The decision by the fully Democrat-appointed Colorado Supreme Court in December to remove former President Trump from the Republican primary ballot was just the beginning of rogue officials weaponizing the 14th Amendment and interfering with Republican voters' ability to choose a presidential nominee. Last week, Maine Secretary of State Shenna Bellows joined the Colorado Supreme Court in determininging former President Trump ineligible to be listed on the Republican primary ballot under the guise of the 14th Amendment's ban on "insurrectionists" holding office.
As Fox News points out, this is the same person who decried the common sense practice of voter ID a few years ago:
The Maine official who moved to disqualify former President Trump from the state's 2024 Republican primary ballot last week has previously said that voter ID laws are "rooted in White supremacy."
Maine Secretary of State Shenna Bellows made the claim while giving testimony to the legislature in April 2021, expressing her opposition to proposed state laws that would require voters to show photo identification to cast a ballot.
"Passing these bills would mean putting into statute discriminatory practices rooted in White supremacy," Bellows said during her testimony. "Today, voter ID laws are the new means of voter suppression."
Now, National Review reports that members of the New York City Council have signed on to a letter urging the New York State Board of Elections to take similar action to Maine and remove former President Trump from the ballot:
Councilman Shekar Krishnan’s office sent the letter to other members of the council this week asking them to sign-on in support, according to an email obtained by National Review. . .
Republican councilwoman Joann Ariola did not sign-on in support, nor did Democratic councilman Robert Holden.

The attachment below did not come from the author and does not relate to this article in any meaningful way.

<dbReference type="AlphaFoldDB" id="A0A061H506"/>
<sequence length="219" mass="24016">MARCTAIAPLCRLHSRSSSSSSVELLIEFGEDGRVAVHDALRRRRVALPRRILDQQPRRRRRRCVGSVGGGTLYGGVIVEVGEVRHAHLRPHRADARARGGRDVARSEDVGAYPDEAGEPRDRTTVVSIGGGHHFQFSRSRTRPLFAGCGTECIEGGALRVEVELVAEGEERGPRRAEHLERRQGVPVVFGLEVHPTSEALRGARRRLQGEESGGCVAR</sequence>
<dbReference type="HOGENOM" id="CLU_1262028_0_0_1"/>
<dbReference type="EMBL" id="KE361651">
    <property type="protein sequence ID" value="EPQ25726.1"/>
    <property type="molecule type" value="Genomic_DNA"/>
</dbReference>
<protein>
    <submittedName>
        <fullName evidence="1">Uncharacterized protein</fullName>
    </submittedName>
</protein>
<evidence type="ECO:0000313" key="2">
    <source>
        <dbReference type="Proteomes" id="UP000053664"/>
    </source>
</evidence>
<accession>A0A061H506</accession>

“Removing a candidate from the ballot for no legal or regulatory reasons is a direct threat to democracy,” Holden said in a statement to National Review. “This trend across the nation, including here in New York, is dangerous. If you are against a candidate, you work hard to beat them at the polls, not prevent them from participating in an election.”
Ariola said the letter is “little more than political grandstanding, and a distraction from the array of serious issues facing New York City.”
The Supreme Court is expected to weigh in on the Maine and/or Colorado cases soon. The Washington Post explained:
The decisions in Maine and Colorado have put pressure on the Supreme Court to get involved soon. The voters who initiated the Colorado challenge have asked the court to agree to take up the case when it meets privately on Jan. 5 and issue a decision by Feb. 11, a day before ballots will begin to be mailed to most Colorado voters. That time frame would be extraordinarily fast for the court but not unprecedented.
“In Bush v. Gore they ruled in three days,” said University of Notre Dame law professor Derek Muller, citing the decision that determined George W. Bush won the 2000 presidential election. “Is it realistic that they could issue a decision by mid-February? It’s completely realistic.”
The Colorado decision put pressure on the Supreme Court to act, and the Maine decision only amplifies it, Muller said.
Join RNLA this Friday, January 5, for a special webinar on this topic featuring Professor Muller and the Manhattan Institute's Ilya Shapiro. Register here!